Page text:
When is Ardern going to act like a leader over the Haumaha debacle?

The drip feed of information on Wally Haumaha continues. The latest news is that Haumaha contacted a witness to his alleged bullying just prior to the story emerging about that same alleged bullying: Quote:

Police officer alerts management after Deputy Commissioner Wally Haumaha calls him in advance of Herald story about bullying allegations. Jared Savage and Phil Kitchin report.

Deputy Commissioner Wally Haumaha contacted a key witness to an alleged bullying incident after the Herald asked questions about accusations by three women working on a joint justice project.

The witness is a senior police officer who intervened in a heated exchange between Haumaha and one of the three women from Justice and Corrections who refused to work inside Police National Headquarters because of Haumaha’s alleged behaviour towards them.

One of the three women who walked out of police headquarters — and says one alleged incident was witnessed by the police officer whom Haumaha contacted last week — now plans to make a formal complaint about Haumaha’s alleged behavior.

The Herald can now reveal Haumaha allegedly called the lower ranking officer, who previously worked directly for him in the Māori Pacific and Ethnic Services division, one night last week to ask for his support.

This was several days before the Herald published the allegations. End quote.

Surely it is now untenable for him to hold that position, or indeed even remain in the police force? Perhaps Mike Bush should be going too.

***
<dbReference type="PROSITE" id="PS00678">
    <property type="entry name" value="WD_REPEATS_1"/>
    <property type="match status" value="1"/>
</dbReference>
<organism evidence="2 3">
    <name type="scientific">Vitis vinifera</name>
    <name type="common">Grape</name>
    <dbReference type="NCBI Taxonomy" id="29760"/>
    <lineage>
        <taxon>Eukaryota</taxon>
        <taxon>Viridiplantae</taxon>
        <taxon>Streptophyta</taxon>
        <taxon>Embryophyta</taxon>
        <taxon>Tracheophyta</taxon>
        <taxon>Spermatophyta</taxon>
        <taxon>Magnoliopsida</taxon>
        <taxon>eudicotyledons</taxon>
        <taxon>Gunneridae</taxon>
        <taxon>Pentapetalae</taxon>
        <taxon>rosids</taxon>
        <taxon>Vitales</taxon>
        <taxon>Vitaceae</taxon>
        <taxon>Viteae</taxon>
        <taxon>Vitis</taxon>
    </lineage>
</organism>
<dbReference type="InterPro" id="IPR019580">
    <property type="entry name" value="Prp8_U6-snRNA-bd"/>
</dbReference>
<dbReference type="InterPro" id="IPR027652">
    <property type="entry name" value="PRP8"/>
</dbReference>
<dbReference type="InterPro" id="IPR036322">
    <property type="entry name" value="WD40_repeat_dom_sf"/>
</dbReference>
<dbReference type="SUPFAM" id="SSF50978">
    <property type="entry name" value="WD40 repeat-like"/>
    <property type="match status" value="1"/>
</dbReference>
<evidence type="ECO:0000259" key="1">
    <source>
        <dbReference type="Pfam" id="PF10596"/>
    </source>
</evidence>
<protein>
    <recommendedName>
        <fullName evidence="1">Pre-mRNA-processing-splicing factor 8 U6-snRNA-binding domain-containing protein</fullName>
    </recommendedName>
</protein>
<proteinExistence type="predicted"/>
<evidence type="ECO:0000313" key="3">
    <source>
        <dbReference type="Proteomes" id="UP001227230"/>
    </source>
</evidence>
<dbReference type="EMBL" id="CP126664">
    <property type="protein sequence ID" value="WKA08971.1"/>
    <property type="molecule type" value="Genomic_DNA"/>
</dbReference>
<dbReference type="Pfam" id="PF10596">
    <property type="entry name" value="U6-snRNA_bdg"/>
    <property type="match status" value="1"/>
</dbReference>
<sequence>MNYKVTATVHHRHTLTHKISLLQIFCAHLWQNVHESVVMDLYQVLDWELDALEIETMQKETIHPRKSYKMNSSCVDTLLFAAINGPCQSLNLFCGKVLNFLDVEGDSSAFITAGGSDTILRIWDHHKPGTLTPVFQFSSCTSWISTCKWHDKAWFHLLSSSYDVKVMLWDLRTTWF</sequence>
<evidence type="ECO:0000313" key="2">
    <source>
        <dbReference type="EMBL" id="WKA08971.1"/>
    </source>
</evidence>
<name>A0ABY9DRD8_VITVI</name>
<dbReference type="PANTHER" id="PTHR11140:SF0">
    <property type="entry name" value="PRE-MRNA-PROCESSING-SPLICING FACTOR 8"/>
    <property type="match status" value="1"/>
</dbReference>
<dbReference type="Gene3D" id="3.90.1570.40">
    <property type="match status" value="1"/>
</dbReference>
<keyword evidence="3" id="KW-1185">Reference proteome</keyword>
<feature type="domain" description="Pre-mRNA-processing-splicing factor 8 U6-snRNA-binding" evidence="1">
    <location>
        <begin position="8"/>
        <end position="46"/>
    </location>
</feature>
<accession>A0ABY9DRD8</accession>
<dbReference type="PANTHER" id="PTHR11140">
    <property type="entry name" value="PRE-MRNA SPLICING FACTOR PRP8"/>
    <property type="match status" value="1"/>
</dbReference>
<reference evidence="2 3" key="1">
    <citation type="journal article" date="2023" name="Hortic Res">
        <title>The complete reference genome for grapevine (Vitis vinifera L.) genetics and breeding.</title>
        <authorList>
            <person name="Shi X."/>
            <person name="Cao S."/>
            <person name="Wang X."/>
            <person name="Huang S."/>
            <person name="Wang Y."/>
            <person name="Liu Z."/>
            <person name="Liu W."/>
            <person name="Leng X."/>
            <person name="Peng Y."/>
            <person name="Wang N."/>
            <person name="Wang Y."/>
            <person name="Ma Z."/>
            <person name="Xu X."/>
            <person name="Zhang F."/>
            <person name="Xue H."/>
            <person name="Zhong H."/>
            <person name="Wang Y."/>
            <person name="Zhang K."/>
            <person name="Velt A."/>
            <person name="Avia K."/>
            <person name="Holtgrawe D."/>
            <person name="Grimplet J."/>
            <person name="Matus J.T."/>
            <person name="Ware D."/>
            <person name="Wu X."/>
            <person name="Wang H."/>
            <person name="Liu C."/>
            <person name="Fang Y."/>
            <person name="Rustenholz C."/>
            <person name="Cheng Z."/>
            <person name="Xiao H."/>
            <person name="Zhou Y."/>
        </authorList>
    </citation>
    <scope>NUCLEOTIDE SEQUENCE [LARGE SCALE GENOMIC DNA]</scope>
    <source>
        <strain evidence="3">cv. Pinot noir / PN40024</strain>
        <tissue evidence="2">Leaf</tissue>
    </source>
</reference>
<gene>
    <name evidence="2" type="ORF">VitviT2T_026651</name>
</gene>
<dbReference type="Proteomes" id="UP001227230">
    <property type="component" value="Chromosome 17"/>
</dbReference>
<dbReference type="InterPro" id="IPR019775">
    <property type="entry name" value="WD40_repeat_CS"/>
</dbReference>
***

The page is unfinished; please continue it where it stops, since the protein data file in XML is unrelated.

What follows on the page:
David Farrar points out the lack of leadership from Jacinda Ardern on this and explains how Helen Clark would have handled it: Quote:

Here’s what Helen Clark would have done.

  1. Helen tells Heather he has to go.
  2. Heather talks to DPMC and they create a job for him as a senior advisor on Maori offending to work across the justice sector on the same pay as Deputy Police Commissioner.
  3. Heather talks to the Police secondee in the Police Minister’s office and says The Deputy Commissioner no longer has the confidence of the PM
  4. The secondee talks to the Commissioner.
  5. The Commissioner talks to the Deputy Commissioner and says look position no longer tenable, but there’s a role for you in DPMC on same pay.
  6. Deputy Commissioner resigns, and no need for an inquiry – all sorted nicely within a few days.

This is pretty much what Helen Clark did with Peter Doone. It is how good political management works. Note that nothing is in writing and the PM is removed from implication by having her work others. End quote.

Helen Clark was a good political manager. Jacinda Ardern is not.

Whether she likes it or not, her credibility is at risk here. She has ordered that many inquiries that people have lost count, and this is just another one. There is also the now-late inquiry into the shenanigans at the Labour youth camp pending. This all starts to look like the only decision she is capable of making, ever, is to kick the can down the road with an inquiry and hope people forget about it all.

She needs to act, and swiftly, because people are sick of having the baby shoved in their faces when things get tough.

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As much at home writing editorials as being the subject of them, Cam has won awards, including the Canon Media Award for his work on the Len Brown/Bevan Chuang story. When he’s not creating the news, he tends to be in it, with protagonists using the courts, media and social media to deliver financial as well as death threats.

They say that news is something that someone, somewhere, wants kept quiet. Cam Slater doesn’t do quiet and, as a result, he is a polarising, controversial but highly effective journalist who takes no prisoners.

He is fearless in his pursuit of a story.

Love him or loathe him, you can’t ignore him.

To read Cam’s previous articles click on his name in blue.

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